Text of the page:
Bartholomae changed how Pitt taught composition

David Bartholomae, who transformed the teaching of composition at Pitt, creating a national reputation for the University and spreading this new approach to other institutions, died April 4, 2023.

“He was a real leader in the field of composition studies,” said Professor Gayle Rogers, who currently chairs the English department, which Bartholomae chaired for 14 years. “He helped reinvent the way what we now call first-year writing is taught, from an old top-down model — the professors know the rules and drill them into students’ heads — to thinking of the students as real creators who are full of ideas.”

Bartholomae’s approach worked to “help students create writing that is more experiential and grounded in where they have come from, where they are trying to go and what good teachers can bring out from the imaginative power of students,” Rogers said. “That approach was just a massive, seismic re-orientation of how composition is taught,” aided by the widely used anthology, “Ways of Reading,” co-edited by Bartholomae and Anthony Petrosky, School of Education faculty member.

For many years, Bartholomae also co-edited an influential book series from the University of Pittsburgh Press with Jean Ferguson Carr, emeritus faculty member in English. “This was the pre-eminent series in composition studies for the field,” Rogers recalled.

“He was deeply passionate about the instruction of first-year writing and he wanted Pitt to be known for that,” he added. “Most universities taught it as something you just rubber stamp and move on until you get to the real experiences of college. His idea was: This is where college begins. He dedicated his scholarship to thinking about that.”

Perhaps his most cited works, Rogers said, were the essay “Inventing the University” and the book “Writing on the Margins.” Bartholomae’s last book, “Like What We Imagine: Writing and the University,” was published in 2021 by the Pitt Press.

Among his many awards, Rogers added, Bartholomae was perhaps most proud of being named 2014 Pennsylvania Professor of the Year by the Council for Advancement and Support of Education and the Carnegie Foundation. His other awards include a 1995 Chancellor’s Distinguished Teaching Award.

“I knew him by reputation before I came to Pitt,” said colleague Annette Vee, who joined the English faculty in 2010 and became director of composition in 2018 upon Bartholomae’s retirement. “It was one of the things I appreciated about Pitt when I came to Pitt — even Dave Bartholomae taught first-year writing. His legacy here is still quite present — and across the field — to take student writers very seriously, to treat them as intellectuals grappling with problems that we in the academy grapple with.”

Vee had observed Bartholomae teach and admired “the way that Dave had students think about language, the way language works … not just language of capital A Authors but the language of everyday people.” There was a deep respect for this kind of writing that everybody could do, not just literary authors, she explained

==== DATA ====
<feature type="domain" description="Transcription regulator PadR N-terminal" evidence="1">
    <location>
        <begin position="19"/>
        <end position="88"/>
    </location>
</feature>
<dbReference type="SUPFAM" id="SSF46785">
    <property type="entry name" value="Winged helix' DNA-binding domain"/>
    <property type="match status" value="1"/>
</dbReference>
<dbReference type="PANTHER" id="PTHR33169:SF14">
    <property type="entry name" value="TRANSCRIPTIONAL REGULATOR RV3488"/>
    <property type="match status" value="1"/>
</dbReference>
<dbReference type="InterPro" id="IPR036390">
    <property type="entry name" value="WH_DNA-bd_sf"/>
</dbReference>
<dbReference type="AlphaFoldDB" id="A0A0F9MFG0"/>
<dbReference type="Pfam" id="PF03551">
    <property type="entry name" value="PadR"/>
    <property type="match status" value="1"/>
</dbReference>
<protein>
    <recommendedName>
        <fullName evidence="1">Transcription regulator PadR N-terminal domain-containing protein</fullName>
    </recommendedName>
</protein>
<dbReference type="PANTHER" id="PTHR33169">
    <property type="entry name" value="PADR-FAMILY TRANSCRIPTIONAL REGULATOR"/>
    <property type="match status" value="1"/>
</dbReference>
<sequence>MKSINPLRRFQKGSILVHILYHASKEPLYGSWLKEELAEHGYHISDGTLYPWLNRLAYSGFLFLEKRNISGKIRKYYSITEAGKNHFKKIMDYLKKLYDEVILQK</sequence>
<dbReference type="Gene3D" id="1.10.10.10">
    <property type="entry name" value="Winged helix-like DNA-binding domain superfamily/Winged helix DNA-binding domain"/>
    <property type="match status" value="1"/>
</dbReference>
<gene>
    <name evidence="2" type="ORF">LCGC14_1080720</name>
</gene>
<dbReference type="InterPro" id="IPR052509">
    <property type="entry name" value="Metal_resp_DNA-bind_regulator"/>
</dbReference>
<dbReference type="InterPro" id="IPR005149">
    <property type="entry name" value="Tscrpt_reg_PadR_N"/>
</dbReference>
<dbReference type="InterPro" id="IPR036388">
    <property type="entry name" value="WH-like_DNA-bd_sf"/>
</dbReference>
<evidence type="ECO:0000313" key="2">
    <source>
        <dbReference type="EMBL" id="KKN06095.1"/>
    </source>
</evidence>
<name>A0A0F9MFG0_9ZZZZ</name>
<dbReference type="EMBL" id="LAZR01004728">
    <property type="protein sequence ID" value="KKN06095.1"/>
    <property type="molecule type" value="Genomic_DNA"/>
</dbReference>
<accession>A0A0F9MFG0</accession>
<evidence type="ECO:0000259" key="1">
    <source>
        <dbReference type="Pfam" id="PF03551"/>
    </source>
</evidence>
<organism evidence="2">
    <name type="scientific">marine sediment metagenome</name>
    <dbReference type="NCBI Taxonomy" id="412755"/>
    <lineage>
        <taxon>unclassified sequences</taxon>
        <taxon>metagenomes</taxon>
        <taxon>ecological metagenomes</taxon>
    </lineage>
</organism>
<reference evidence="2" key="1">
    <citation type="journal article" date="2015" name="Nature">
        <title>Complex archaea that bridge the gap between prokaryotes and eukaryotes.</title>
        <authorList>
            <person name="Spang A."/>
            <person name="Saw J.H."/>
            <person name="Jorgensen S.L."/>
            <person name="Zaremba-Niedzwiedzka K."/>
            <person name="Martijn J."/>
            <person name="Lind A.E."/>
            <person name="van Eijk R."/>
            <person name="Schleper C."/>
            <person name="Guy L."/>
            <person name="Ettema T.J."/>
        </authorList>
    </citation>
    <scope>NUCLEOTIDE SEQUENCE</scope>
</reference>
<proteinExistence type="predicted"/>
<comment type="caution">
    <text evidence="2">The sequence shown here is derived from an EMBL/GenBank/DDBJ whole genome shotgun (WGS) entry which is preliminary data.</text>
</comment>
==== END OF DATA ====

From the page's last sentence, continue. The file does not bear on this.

“In his last year of teaching, he had asked to be assigned to our Workshop in Composition course for student writers who need extra help” — not usually an assignment requested by, or given to, someone at the top of his field.

“Composition is often looked down upon in English departments,” she said. “At a lot of universities, composition is not the most prestigious study. But that’s not the case at Pitt. I would attribute quite a lot of it to Dave. He’s had a strong influence on the way we teach but also on our professional identity here in composition.”

David Bartholomae, born April 20, 1947 in Akron, Ohio, received his undergraduate degree from Ohio Wesleyan University and earned his Ph.D. from Rutgers in 1975. He joined the Pitt English department that year, rising to the rank of professor. His research focus on composition, literacy and pedagogy, as well as rhetoric, American literature and American studies, resulted in a large number of book chapters and articles. His other books include “Facts, Artifacts, Counterfacts: Reading and Writing in Theory and Practice” (1986) and “Reading the Lives of Others: History and Ethnography” (1994), both with Anthony Petrosky.

He also wrote, with graduate students, an online, illustrated history of Pitt’s English Department.

On the occasion of teaching his last class, Bartholomae wrote the following to colleagues:

“I’ve taught intro writing courses just about every semester since 1973.  I’ve learned to read and to value student writing for what it is and what it does, and for what it can and can’t do, particularly over time. … I was teaching writing as a way for writers to generously and productively locate themselves in worlds they don’t and can’t command, worlds both physical and discursive—an appropriate lesson, I believe, for the work of academy and for life as an adult. … preparing students to write these essays has been the preoccupation and delight of a long career.”

A memorial is being planned for May at Pitt.

He is survived by his wife, Joyce; children Jesse Bartholomae, Daniel Bartholomae and Catherine Liese, and siblings Rebecca, Philip and Suzanne Bartholomae.

Memorial gifts are suggested to the David Bartholomae Fund, University of Pittsburgh, P.O. Box 640093, Pittsburgh, PA 15264-0093 or, which aids Dietrich School of Arts & Sciences undergraduates.

Marty Levine